The special forces of the Indian Army on Tuesday carried out a surgical strike inside Myanmar, <g data-gr-id="20">slaying</g> approximately 15 insurgents of the groups believed to be behind last week’s deadly ambush in Manipur, where 18 soldiers were killed. Reports suggest that the strike was carried out on specific intelligence in coordination with Burmese authorities.
While addressing the press, a senior officer of the Indian Army said that in the course of the last few days, “credible intelligence” was received about further attacks that were being planned on the Indian side of the border. News reports suggest that it is the first time an Indian Army contingent has carried out a cross-border commando action to snuff out insurgents. Such a move, according to observers on the ground, marks a definite rise in the proactive approach our military has taken to deal with insurgent groups.
After the ghastly attack on an army convoy in Manipur last week, militants from the Nationalist Socialist Council of Nagaland (Khaplang) had fired at an Assam Rifles camp in a remote district of Arunachal Pradesh on Sunday. The attack in Arunachal Pradesh was the second suspected attack by insurgents from the NSCN (K). Observers on the ground in Manipur had also suggested that the ambush in Manipur was also carried out by the newly formed United Liberation Front of Western South East Asia, comprising a number of insurgent groups from the North-East, under SS Khaplang, the head of the NSCN (K). It was noticed that insurgents would sneak in from across the border to carry out their strikes and then return to the jungles of Myanmar. At least this is the justification the armed forces have given for their latest foray into a foreign country.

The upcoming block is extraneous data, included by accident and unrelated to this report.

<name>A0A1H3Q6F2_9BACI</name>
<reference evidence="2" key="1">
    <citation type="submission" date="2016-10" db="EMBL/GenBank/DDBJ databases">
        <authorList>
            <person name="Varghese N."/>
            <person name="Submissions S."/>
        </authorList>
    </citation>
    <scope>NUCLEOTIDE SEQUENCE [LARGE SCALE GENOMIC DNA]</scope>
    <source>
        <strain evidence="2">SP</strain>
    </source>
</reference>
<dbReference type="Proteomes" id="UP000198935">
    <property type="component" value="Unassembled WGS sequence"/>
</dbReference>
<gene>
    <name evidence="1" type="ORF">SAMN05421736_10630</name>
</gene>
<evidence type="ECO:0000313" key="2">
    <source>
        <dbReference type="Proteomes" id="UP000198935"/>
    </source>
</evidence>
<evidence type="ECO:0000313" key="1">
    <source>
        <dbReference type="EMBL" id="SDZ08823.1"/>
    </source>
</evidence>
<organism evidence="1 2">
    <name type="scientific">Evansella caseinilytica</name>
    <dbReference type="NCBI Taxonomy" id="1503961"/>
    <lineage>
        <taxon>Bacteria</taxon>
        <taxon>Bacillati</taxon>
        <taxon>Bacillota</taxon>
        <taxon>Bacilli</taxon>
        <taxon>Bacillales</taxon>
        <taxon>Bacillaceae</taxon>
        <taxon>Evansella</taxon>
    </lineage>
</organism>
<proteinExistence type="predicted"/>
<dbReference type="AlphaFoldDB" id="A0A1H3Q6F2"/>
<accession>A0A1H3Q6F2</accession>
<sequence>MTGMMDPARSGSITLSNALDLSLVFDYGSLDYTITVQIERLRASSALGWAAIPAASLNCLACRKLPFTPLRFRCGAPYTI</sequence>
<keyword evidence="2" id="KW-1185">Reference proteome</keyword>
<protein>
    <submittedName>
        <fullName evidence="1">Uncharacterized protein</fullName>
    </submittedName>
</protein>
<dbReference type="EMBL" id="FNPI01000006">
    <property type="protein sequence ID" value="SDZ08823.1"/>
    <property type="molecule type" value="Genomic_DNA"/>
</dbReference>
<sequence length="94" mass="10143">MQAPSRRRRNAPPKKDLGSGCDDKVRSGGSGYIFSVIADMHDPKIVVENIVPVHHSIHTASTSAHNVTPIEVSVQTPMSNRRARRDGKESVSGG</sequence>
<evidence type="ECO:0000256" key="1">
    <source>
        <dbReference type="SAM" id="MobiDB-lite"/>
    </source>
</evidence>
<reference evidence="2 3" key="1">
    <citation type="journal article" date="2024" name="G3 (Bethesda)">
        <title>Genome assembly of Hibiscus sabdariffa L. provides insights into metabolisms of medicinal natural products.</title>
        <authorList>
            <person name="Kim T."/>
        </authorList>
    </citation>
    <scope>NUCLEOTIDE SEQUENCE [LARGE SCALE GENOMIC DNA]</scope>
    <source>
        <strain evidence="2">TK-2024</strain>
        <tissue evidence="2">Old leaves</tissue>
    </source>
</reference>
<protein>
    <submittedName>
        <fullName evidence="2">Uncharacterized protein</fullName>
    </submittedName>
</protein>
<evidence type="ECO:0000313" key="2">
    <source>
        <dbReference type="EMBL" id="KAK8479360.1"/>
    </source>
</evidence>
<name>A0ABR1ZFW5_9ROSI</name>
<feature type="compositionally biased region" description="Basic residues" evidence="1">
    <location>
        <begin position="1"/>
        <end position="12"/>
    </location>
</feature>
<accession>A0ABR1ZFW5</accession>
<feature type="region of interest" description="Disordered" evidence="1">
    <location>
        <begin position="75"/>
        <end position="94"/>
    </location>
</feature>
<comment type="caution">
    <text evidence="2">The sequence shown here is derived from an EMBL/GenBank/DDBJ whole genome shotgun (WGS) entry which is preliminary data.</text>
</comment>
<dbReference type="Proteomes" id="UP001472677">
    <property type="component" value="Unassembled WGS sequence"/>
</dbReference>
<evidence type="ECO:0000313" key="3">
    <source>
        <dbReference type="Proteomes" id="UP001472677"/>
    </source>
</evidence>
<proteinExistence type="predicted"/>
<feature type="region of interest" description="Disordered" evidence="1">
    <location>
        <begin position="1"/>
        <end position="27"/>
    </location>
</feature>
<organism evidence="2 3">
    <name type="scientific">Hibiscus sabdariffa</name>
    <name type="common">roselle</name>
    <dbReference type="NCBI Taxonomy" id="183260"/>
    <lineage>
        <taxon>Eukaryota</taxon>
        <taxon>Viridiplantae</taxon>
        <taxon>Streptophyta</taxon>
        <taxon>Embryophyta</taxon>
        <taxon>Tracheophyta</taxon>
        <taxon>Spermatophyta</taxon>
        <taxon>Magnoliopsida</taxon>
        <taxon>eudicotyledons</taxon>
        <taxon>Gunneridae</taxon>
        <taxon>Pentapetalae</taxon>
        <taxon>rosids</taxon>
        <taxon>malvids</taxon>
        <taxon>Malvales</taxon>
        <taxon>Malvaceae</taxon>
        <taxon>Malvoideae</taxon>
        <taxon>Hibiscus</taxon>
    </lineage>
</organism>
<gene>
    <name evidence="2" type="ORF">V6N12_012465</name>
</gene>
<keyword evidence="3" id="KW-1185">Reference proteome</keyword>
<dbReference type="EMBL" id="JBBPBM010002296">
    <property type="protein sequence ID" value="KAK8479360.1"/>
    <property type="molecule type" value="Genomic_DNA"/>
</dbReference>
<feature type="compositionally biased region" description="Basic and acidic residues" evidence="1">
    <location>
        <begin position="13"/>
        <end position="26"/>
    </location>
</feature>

It has been 57 years since the Armed Forces (Assam and Manipur) Special Powers Act was put in place to help the armed forces quell the violent ethnic insurgencies taking root in the State. Despite the massive military presence, areas under the Manipur state and the larger North-Eastern region continue to wallow in an endless orgy of violence. Over the past two decades, states like Manipur have seen several insurgent groups, which have taken to extortion rackets as a means of funding their nefarious activities, with members of the political class encouraging the same. After Tuesday’s incisive strike in Myanmar, insurgent groups may now think twice before committing such acts against our armed forces. However, one does hope that the Army does not unleash its wrath on local Manipuris, in a bid to snuff out remnants of such insurgent groups.